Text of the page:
Plumtree says the Boks' best may not be enough against All Blacks

John Plumtree Hagen Hopkins/Getty Images

Hurricanes assistant coach John Plumtree says the Springboks will have to lift their defensive effort if they want to beat the All Blacks in their Rugby Championship clash in Albany on Saturday.

The former Sharks head coach, writing in his in his monthly SARugbymag column, said that the Bok defence has been "too passive" and that they "sit back too much". This could be a dangerous ploy against the hard-running New Zealanders, who more often than not makes plenty of metres in the carry.

"If you sit back against the All Blacks attack and allow them to play, they will find a way to break you down eventually. The problem with that defensive system is it allows the opposition to keep the ball for a long period of time," Plumtree wrote.

"The All Blacks will be ruthless if the Boks' numbers are down on defence. Against the All Blacks, you have to take a few risks defensively and rush them. But that's not the Boks' defensive system and they won't be able to change it in a short space of time."

Plumtree says Argentina's strategy of getting off the line quickly and putting pressure on the All Blacks' inside backs worked well for them last weekend. But this tactic needs to be employed for the duration of the match, as the All Blacks still found a way to convincingly beat Los Pumas.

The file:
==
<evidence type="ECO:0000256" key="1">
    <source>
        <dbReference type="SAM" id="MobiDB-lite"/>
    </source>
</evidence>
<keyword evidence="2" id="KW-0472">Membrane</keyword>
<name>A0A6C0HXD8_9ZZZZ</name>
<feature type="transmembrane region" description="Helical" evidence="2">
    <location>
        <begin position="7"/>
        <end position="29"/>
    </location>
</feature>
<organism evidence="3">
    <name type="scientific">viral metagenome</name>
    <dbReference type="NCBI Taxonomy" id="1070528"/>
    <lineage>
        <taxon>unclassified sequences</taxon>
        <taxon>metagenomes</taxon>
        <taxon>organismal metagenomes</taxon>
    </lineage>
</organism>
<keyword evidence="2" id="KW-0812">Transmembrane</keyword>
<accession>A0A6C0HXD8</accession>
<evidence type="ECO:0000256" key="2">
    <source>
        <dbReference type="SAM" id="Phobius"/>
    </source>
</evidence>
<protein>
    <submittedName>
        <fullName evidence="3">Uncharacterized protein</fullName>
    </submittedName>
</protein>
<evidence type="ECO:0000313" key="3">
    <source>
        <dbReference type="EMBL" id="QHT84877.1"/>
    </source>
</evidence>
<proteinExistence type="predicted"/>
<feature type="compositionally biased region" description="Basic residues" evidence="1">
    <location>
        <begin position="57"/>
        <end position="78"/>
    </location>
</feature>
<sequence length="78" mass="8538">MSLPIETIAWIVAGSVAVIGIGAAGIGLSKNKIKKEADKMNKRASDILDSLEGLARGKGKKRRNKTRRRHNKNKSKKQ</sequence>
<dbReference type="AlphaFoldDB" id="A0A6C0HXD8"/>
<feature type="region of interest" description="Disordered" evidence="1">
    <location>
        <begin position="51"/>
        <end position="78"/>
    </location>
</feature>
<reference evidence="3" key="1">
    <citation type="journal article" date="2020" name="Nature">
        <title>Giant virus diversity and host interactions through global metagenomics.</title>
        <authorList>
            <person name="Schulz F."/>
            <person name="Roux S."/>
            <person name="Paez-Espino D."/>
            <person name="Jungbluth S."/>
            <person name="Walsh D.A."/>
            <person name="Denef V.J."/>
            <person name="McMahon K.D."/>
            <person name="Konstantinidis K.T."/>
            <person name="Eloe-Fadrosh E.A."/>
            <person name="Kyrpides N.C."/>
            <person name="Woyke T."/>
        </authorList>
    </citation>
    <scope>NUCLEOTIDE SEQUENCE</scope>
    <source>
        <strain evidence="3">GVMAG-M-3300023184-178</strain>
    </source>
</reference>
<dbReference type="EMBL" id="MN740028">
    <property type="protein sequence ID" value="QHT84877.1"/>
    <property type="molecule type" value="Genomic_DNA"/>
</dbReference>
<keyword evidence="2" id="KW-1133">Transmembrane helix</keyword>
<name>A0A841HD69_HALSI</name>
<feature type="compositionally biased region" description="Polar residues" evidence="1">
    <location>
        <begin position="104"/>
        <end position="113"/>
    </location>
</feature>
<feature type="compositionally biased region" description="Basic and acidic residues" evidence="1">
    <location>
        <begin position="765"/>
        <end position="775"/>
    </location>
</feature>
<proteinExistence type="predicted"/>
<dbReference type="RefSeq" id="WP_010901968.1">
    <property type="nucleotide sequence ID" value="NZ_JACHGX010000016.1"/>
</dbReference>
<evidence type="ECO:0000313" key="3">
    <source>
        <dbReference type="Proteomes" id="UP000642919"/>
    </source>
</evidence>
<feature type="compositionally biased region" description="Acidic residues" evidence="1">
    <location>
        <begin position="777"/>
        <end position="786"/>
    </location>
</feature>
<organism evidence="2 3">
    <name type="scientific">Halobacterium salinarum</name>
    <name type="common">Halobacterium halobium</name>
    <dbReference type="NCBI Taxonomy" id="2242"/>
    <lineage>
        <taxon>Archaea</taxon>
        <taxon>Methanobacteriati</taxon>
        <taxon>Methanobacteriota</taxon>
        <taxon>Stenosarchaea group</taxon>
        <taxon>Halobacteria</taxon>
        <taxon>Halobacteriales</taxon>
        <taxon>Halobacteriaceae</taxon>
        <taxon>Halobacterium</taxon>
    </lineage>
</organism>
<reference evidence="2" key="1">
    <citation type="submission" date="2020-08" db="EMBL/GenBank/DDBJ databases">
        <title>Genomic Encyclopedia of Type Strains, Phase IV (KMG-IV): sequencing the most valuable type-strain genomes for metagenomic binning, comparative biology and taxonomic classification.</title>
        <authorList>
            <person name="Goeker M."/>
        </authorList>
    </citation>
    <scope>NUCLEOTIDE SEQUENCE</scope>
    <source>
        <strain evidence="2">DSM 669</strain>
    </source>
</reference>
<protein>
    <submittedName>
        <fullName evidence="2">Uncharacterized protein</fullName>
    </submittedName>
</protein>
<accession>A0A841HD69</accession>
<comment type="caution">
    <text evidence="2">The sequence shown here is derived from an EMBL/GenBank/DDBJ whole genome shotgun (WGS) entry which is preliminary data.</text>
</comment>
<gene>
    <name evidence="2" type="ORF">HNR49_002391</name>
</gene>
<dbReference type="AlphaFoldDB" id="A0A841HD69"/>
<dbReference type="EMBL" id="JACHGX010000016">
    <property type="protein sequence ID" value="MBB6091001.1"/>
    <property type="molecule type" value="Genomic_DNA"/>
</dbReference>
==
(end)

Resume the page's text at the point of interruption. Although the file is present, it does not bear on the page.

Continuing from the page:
The All Blacks always seem to find an extra gear when they need it, so the Boks will have to be on their game from the first whistle to the last. But Plumtree believes even the Boks' best effort on defence and attack won't be enough to beat the All Blacks.

"Argentina's defensive strategy was very efficient as they applied pressure on Barrett and Sonny Bill Williams, and their linespeed gave the All Blacks a bit less time in which to play," he said.

"The Pumas' forwards made good use of the pick and go to get behind the All Blacks pack and create momentum. But Argentina couldn't sustain that effort.

"For the Springboks to beat the All Blacks in New Zealand they will have to produce more than a great 20 or 30-minute patch. They will have to play very, very well with and without the ball for a long period of time, and I'm not sure they are capable of that, to be honest. They're not good enough."